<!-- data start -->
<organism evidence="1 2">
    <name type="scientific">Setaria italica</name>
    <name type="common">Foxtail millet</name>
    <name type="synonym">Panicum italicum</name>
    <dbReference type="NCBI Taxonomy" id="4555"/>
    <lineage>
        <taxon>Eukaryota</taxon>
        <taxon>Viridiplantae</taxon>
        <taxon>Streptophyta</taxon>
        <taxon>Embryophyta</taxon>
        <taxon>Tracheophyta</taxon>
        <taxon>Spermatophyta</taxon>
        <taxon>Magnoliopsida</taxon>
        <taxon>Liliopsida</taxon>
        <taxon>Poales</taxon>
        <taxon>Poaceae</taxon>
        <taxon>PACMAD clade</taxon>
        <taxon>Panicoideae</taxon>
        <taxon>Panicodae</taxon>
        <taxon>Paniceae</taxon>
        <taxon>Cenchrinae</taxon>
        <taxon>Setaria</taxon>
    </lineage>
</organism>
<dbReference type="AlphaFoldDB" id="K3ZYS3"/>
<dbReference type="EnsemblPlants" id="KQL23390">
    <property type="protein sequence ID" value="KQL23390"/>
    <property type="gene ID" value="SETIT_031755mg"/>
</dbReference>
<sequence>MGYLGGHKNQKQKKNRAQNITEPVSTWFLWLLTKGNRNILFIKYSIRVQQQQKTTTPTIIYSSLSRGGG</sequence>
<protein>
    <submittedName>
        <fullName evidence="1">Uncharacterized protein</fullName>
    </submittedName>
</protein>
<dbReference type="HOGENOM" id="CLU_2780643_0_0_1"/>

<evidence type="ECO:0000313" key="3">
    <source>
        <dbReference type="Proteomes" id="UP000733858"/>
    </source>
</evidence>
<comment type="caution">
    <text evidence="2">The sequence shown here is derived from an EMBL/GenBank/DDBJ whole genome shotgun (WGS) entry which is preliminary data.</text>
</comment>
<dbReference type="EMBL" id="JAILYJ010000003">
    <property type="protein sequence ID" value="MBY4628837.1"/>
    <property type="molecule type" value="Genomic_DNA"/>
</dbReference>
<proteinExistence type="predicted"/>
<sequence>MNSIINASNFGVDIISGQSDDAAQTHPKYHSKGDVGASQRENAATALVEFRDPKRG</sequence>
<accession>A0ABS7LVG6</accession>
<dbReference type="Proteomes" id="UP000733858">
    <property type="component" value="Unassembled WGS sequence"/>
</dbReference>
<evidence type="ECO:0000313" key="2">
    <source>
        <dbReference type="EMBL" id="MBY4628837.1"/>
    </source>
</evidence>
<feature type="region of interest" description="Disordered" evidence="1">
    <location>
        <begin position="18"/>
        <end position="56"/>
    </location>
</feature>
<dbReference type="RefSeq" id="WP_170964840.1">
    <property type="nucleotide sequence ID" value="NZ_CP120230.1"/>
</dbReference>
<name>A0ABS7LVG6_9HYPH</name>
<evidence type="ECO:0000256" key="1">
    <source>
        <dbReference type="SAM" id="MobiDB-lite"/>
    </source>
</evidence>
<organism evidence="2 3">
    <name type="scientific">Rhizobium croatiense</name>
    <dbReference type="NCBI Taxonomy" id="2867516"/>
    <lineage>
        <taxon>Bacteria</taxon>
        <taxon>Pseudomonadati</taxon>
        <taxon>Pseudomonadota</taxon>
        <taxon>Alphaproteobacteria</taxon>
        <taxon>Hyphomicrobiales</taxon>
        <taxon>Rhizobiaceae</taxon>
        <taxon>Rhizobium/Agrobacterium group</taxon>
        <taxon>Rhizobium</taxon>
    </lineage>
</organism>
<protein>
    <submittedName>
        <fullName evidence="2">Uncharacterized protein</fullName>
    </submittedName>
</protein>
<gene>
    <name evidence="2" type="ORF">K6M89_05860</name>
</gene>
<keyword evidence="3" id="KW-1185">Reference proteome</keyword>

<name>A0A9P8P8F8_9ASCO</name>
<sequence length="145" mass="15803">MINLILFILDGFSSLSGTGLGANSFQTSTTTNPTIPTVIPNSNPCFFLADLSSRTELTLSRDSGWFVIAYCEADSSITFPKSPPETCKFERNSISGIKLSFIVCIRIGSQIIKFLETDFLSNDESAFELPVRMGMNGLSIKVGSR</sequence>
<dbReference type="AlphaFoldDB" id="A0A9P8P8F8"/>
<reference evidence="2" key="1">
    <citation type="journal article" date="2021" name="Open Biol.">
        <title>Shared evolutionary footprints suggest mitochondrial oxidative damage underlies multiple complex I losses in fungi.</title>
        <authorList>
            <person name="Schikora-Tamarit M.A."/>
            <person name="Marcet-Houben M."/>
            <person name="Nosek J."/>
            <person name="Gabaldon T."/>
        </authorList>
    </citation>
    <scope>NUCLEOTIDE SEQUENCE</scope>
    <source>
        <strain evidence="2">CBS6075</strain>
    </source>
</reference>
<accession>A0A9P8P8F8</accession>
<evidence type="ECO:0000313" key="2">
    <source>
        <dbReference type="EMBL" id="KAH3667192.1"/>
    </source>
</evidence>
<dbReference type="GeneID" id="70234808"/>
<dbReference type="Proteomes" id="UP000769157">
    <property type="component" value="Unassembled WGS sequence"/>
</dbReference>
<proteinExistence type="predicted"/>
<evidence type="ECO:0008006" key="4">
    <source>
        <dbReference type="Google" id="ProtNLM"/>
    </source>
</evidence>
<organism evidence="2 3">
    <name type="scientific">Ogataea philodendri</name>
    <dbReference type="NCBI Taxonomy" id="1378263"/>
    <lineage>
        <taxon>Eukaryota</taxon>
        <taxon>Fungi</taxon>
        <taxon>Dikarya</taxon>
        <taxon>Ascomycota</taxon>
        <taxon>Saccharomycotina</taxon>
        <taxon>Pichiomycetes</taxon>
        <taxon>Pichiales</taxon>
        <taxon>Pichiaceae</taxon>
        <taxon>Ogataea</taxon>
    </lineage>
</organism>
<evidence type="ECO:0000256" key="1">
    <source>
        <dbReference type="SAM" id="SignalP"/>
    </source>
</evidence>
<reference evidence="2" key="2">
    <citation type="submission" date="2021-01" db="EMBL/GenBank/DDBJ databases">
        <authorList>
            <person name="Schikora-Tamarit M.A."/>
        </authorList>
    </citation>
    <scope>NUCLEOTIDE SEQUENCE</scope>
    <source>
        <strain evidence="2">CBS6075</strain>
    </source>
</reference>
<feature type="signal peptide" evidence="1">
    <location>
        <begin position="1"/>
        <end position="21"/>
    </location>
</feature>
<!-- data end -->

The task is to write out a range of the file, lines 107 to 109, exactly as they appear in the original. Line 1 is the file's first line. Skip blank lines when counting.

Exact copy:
            <person name="Nosek J."/>
            <person name="Gabaldon T."/>
        </authorList>